After taking a closer look at each child’s unique cultural experiences, you can begin to incorporate these into your classroom! This can add to your classroom and impact learning for all students.

Creating a Culturally Responsive Classroom

How can you create a culturallyshutterstock_161741426.jpg responsive environment? Start with the way you see your classroom. Here are some tips:

  • Take a look at the bulletin boards, centers, and other materials where you teach. Are they reflective of the diversity that exists in your classroom?
  • Check out the photos you use. Do they reflect diversity? Make sure they include a balance of various cultures, males and females, and people with special needs. Be certain to include people in non-traditional roles for example, you might have a photo of a female fire fighter.
  • Do your play centers reflect different cultures? In a kitchen play center you want to incorporate eating utensils and foods that reflect the cultures you have in your classroom. For example: chopsticks, tortillas, nan, etc. In your dress-up area, include clothing from other cultures for children to try on.
  • Music from different cultures is also a nice addition to the classroom. Have children be exposed to music they may not hear at home from different countries around the world. In a music center, adding musical instruments like rain sticks, chimes, and bongo drums let children express themselves.
  • Try labeling everything in two languages or make your classroom reflect the languages of all the children you teach. Labeling things in English and Spanish for Hispanic Heritage Month is a great place to start. You might want to get parent volunteers to assist you in this task which is a great way to engage parents in your classroom.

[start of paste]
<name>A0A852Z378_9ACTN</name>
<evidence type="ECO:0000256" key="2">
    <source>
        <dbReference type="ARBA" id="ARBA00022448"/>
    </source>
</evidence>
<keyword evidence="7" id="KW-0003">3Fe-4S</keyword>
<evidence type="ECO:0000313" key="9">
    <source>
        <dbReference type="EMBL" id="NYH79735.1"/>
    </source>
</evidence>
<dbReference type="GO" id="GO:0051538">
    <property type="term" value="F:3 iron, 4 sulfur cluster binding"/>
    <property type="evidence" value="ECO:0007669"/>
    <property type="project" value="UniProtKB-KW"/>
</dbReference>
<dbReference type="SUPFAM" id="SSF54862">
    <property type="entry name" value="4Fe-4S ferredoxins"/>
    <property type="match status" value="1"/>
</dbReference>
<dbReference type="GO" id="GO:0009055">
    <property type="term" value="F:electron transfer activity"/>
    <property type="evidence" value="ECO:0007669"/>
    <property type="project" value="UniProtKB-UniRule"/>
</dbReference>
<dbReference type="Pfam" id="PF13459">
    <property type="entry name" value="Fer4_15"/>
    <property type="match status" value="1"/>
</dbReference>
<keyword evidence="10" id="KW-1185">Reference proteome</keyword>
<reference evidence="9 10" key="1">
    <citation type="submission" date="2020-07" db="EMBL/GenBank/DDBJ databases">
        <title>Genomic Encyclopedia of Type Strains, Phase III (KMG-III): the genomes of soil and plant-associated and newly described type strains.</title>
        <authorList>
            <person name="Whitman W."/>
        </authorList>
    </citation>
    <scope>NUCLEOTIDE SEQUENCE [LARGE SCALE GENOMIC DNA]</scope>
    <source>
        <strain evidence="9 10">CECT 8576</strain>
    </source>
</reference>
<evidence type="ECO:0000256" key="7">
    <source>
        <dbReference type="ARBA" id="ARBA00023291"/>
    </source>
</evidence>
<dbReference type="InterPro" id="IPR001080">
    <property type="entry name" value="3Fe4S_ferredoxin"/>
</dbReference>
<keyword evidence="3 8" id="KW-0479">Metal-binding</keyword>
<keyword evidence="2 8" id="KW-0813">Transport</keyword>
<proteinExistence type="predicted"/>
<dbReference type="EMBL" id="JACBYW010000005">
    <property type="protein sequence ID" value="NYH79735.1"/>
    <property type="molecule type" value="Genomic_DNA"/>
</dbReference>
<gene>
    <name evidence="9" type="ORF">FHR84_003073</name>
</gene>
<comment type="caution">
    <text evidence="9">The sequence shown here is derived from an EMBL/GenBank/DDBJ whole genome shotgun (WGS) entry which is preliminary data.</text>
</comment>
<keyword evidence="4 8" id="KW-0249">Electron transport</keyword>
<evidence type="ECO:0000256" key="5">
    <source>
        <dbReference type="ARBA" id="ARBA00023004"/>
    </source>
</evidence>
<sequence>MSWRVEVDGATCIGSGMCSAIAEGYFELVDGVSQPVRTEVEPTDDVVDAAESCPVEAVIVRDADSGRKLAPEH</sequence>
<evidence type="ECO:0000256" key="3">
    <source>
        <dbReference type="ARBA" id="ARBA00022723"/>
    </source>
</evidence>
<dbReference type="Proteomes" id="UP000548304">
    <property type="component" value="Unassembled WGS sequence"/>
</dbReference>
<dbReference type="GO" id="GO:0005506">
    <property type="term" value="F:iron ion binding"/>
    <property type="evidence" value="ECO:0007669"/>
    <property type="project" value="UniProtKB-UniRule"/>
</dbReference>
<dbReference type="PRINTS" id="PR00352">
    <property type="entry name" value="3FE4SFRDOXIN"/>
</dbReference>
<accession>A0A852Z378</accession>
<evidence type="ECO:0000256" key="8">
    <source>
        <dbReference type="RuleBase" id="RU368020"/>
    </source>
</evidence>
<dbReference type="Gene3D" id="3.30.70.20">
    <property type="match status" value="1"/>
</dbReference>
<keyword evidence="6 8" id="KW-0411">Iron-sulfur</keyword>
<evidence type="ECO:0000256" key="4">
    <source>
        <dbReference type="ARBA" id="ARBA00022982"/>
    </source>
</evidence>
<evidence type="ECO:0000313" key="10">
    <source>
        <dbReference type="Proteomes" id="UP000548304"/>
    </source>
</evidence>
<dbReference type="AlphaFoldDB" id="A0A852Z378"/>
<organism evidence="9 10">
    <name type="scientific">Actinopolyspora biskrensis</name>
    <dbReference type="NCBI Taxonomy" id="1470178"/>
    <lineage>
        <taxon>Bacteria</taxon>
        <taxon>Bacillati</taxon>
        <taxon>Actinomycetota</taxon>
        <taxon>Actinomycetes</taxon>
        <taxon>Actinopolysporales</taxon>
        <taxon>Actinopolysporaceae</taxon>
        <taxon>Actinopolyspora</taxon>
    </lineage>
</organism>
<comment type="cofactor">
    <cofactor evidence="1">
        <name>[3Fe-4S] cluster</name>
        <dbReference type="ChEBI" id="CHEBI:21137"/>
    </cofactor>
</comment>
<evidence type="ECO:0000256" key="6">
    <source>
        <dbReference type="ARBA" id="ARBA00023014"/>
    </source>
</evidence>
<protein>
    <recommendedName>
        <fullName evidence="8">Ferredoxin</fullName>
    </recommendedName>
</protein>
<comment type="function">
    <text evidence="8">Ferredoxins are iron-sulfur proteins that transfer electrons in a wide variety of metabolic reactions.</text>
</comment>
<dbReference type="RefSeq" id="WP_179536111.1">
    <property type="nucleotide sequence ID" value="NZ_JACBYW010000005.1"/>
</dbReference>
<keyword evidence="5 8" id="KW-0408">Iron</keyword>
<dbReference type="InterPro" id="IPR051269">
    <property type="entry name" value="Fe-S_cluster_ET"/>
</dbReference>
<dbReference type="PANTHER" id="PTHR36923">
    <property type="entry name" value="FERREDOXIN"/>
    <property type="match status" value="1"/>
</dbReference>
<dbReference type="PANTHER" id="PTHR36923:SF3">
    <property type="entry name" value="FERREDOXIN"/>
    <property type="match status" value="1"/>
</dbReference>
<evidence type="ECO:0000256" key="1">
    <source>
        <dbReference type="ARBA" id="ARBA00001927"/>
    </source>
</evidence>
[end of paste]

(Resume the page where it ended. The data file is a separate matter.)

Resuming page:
Do you have any great tips to make your classroom more culturally responsive? If so, we would love to know in the comments below!

Author:  Jackie Guzman, Extension Educator | The Learning Child

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Children’s Books For Hispanic Heritage Month

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National Hispanic Heritage Month is celebrated September 15th to October 15th! This month celebrates the cultures and contributions of Latino Americans whose ancestors came from Spain, Mexico, the Caribbean and Central and South America. September 15th is significant because it is the anniversary of independence for Latin American countries Costa Rica, El Salvador, Guatemala, Honduras and Nicaragua. While Mexico and Chile celebrate their independence days on September 16 and September 18.

In honor of National Hispanic Heritage Month try reading these great children’s books:

The Barking Mouse book

The Barking Mouse by Antonio Sacre. This is a Cuban folktale retold by Antonio Sacre is about the value of being bilingual.

I Love Saturdays Y Domingos

I Love Saturdays y Domingos by Alma Flor Ada. Sat­ur­days and Sun­days are very spe­cial days for the child in this story. On Sat­ur­days, she vis­its Grandma and Grandpa, who come from a European-American back­ground, and on Sundays (los domingos) she visits Abuelito y Abuelita, who are Mexican-American. While the two sets of grand­par­ents are dif­fer­ent in many ways, they also have a great deal in common–in par­tic­u­lar, their love for their granddaughter.

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Round is a Tortilla by Roseanne Greenfield Thong.  A little girl discovers that shapes are all around her. They are part of her culture and the food she eats, games she plays, and objects in her room and around her town. Everywhere she looks, she sees shapes!

Green Is a Chile Pepper book

Green is a Chile Pepper by Roseanne Greenfield Thong.  A little girl discovers all the bright colors in her Hispanic American neighborhood.

AUTHOR:  JACKIE GUZMAN, EXTENSION EDUCATOR | THE LEARNING CHILD